Influence of Postharvest Vacuum Infiltration with Calcium on Chilling Injury, Firmness and Quality of Lisbon Lemon Fruit

Sin votos aún
Su voto: Nada

The aim of present study to determine the effect of postharvest vacuum infiltration with CaCl2 on Chilling injury, firmness and quality of Lisbon lemons [Citrus limon (L.) Burm.] at the yellow-green state, were treated with CaCl2 solutions up to 7.5% (w/v) by normal vacuum infiltration (NVI, 15°C, -33 kPa, 10 min), or hot vacuum infiltration (HVI, 45°C, -33 kPa, 10 min) before storage at 1.5°C and 85-90% RH for 6 and 12 weeks and 1 additional week at 20°C. Vacuum infiltration maintained firmness best following 6 weeks, but reduction in the Chilling Injury (CI) index observed following 12 weeks of cold storage and additional week at 20°C. By both infiltration regimes, the different concentrations of CaCl2 only affected CI, weight loss and firmness of fruit, but did not alter other parameters. Among the treatments, NVI at 1.5% CaCl2 and hot water infiltration alone (45°C, -33 kPa, 10 min) were the most effective and reduced the severity of CI by 53.2 and 19.3%, respectively. The fruit treated with 7.5% CaCl2 by NVI and ≥4.5% CaCl2 by HVI showed significantly lower values of deformation (more firmness) than non-treated ones. Combination of CaCl2 and hot water (HVI) increased the efficiency of CaCl2 in terms of firmness retention, but had no additive effects in reduction of CI. As compared to NVI, HVI increased CI index and the rate of K+ leakage and decreased total soluble solids and acidity levels of fruit. A significant correlation was also found between CI index and each of other parameters. As CI increased, weight loss and ion leakage increased too, but ascorbic acid and acidity levels decreased. Similar trends were observed as the storage period advanced and CI increased.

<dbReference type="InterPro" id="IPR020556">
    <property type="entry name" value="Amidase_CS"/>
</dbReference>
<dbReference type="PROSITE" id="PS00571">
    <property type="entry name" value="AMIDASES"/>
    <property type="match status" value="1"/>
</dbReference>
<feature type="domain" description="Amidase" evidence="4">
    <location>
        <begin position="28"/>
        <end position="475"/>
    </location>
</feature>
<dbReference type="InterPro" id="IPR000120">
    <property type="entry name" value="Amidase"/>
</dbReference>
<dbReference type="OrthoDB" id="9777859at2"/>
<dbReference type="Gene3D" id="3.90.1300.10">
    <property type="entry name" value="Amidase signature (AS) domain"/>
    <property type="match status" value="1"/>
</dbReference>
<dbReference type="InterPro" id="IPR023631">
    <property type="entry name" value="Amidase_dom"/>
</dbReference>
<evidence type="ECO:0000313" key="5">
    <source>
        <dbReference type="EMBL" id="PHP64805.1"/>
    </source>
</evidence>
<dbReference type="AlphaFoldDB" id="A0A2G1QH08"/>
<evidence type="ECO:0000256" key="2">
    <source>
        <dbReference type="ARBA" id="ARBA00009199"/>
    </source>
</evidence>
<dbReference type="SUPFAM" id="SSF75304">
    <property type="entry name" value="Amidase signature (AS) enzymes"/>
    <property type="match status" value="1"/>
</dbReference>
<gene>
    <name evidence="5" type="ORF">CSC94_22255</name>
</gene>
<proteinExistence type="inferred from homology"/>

M.R. Safizadeh
M. Rahemi
E. Tafazoli
Y. Emam
American Journal of Food Technology